Aurasma: Adding Augmented Reality into Your Classroom

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This past summer, I took my children to the Museum of Natural History while we were visiting my parents in Cincinnati, Ohio. The museum was exhibiting a very cool interactive dinosaur exhibit. One of the museum’s docents invited me to download the museum’s app and have my children stand right behind one of several squares that were on the floor around the room. He then instructed me to hold my phone up to the square, and as I did, an image of a dinosaur appeared on my screen. It was awesome! My children and their cousins pretended to fight the  (and then pose with them), and because I was using my phone, I was able to take a screenshot to capture the fun. It reminded me of an Augmented Reality app I had seen a teacher use during the previous school year.

What is Aurasma?

Aurasma, the aforementioned Augmented Reality app, allows teachers and students to create a digital “overlay” (usually a video) that plays through the app when a person holds an enabled device over a “trigger image.” The overlay + the trigger image is called an “Aura.” The students in the class I observed were writing book reviews and the teacher wanted her class to try something new and different to present their learning using Aurasma. After writing the book review, the teacher had the students create an illustration of the book’s main setting to be used as the trigger image. Once that was finished, it was put aside and she had the students record each other giving their review of the book to be used as the video overlay.

How Do I Create an Aura?

When creating an Aura, you can upload the overlay (video) from the camera roll on your device, but you cannot access the photo album when creating the trigger image. That means the students can pre-record the overlay video, but when it comes time to determine a trigger image, the students must use the camera to take the photo of whatever will be the trigger image. Students in this classroom uploaded their videos to Aurasma when the app prompted them to, and when it came time to choose the trigger image, they took a photo of the setting they had drawn.  The teacher then hung the hand-drawn setting images around the classroom.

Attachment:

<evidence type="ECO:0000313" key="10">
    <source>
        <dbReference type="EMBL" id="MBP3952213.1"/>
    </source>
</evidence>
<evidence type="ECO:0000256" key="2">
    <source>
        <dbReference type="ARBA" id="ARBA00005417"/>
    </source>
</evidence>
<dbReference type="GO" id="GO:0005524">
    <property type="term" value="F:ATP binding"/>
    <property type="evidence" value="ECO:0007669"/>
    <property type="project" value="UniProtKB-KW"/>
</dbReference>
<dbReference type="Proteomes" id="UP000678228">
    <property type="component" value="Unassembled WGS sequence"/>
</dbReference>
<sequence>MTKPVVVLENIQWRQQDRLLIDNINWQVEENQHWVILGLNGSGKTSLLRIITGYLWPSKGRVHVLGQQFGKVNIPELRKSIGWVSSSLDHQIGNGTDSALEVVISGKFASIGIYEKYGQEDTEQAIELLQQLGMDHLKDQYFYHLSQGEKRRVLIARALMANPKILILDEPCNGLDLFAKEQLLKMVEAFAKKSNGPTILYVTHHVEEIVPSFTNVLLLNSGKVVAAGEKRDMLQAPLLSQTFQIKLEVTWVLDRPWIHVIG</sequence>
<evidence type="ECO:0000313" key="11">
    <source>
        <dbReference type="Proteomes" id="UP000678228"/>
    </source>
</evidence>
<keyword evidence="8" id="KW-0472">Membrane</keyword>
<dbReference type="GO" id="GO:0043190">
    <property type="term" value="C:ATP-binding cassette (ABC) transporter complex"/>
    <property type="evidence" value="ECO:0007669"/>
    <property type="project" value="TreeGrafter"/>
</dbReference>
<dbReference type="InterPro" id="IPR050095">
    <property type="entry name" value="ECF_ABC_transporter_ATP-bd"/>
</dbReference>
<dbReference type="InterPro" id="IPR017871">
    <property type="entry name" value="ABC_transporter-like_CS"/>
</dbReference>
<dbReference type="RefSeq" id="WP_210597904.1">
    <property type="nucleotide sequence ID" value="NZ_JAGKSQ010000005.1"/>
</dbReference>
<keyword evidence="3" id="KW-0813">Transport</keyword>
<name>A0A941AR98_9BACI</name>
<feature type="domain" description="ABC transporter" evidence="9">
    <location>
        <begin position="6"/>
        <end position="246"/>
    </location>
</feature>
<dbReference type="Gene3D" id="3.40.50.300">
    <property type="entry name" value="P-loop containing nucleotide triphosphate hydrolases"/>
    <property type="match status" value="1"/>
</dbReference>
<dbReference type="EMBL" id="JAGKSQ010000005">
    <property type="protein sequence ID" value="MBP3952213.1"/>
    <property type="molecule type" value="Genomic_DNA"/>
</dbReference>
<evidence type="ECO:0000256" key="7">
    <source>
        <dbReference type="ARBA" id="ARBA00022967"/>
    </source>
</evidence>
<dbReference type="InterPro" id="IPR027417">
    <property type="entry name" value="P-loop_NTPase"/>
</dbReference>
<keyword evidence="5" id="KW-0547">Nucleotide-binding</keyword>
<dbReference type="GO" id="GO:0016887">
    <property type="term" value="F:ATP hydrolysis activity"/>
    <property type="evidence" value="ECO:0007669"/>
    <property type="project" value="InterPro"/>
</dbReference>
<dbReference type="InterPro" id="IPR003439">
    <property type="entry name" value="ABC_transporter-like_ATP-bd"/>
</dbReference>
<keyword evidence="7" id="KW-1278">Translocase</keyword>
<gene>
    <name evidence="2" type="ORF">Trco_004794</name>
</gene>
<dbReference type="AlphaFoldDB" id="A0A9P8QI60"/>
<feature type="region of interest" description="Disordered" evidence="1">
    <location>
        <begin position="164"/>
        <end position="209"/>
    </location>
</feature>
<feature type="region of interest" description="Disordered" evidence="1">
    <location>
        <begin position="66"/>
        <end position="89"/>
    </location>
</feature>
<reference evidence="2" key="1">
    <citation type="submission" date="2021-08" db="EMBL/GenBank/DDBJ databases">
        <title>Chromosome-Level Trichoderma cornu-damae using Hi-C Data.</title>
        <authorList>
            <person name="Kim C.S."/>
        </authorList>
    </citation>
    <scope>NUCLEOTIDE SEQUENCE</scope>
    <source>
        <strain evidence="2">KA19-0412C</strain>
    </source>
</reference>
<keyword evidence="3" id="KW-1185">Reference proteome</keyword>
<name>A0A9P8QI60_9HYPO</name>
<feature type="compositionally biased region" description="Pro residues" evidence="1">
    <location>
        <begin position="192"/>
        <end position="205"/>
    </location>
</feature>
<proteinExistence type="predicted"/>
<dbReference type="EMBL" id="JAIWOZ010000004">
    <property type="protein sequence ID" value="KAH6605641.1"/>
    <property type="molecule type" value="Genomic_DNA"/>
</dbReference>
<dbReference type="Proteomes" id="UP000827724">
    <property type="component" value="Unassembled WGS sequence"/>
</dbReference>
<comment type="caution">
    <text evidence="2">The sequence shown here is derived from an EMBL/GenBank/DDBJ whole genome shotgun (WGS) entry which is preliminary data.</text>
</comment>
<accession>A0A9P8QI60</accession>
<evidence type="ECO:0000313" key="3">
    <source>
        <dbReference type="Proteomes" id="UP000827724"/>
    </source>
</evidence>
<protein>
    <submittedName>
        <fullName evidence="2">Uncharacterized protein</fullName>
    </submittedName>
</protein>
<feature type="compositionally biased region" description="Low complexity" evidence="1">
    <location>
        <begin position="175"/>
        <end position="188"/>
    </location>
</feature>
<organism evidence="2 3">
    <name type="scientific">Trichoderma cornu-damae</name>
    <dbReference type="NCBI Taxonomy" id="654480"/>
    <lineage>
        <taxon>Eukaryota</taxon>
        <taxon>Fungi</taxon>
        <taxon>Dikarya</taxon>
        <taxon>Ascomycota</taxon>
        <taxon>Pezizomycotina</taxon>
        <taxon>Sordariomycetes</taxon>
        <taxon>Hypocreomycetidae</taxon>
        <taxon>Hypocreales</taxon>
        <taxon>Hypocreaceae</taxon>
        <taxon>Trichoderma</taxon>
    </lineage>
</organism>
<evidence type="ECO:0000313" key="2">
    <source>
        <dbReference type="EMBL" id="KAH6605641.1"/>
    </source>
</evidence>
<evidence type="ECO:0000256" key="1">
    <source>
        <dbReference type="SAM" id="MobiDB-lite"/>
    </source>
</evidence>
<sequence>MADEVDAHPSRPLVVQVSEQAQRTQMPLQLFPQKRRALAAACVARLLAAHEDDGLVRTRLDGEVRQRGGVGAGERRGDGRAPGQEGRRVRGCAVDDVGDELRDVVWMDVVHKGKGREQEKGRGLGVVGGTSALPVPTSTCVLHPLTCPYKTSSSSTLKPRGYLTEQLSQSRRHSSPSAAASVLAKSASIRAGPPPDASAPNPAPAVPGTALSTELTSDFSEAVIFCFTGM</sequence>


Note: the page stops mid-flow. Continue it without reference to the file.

Parents came to the classroom for Open House later that month, and the teacher had her iPad out for the parents to use. Because she only had one iPad being used, she didn’t need to worry about making the Aura public. Making an Aura public is one way that others can view the Auras that students create. Another way is to send the Aura by email to the people you want to be able to see it.  In this case, it would be parents. If a teacher were to send the invitation email to parents, they could download the app and essentially “follow” the teacher’s Aurasma channel, and they would be able to see any Auras in the channel created by the class.

Common Core Connection

All across the country, school districts are shifting to the Common Core State Standards and 21st Century teaching and learning. Using Aurasma in the classroom is one way to help students master the standards. Because the standards are linear across grade levels, a digital tool that helps to develop standards in Kindergarten will also work for high school students. In the example given above, the students were working on CCSS  ELA-Literacy.RL. 5.2, determining the theme of a story from details in a text and summarizing the text.  The were also developing their strength in writing Opinion pieces, specifically ELA-Literacy.W5.1: Write opinion pieces on topics or texts, supporting a point of view with reasons and information. In addition, as students were recorded for the overlay video, they were developing CCSS ELA-Literacy Speaking and Listening.5.4 by reporting on a text and presenting an opinion with logically sequenced ideas. There are, of course, numerous other Common Core standards that can be developed by using an app such as Aurasma in the classroom.

Students aren’t just developing the Common Core State Standards when they are using Aurasma, they are also working on developing their ability to communicate, collaborate, and be creative, which are three of the 7 Cs (yes, there are now seven according to Bernie Trilling and Charles Fadel) that make up 21st Century Skills. Of course, the Cs go hand-in-hand with the Common Core.

There are so many other ways to use Aurasma in the classroom. As soon as I saw it for the first time, my mind started going crazy with all the awesome ways teachers could use it with students. Aurasma can be used in any subject, by any grade level, and really for any purpose.

What Do You Think?

How have you used Aurasma in your classroom?

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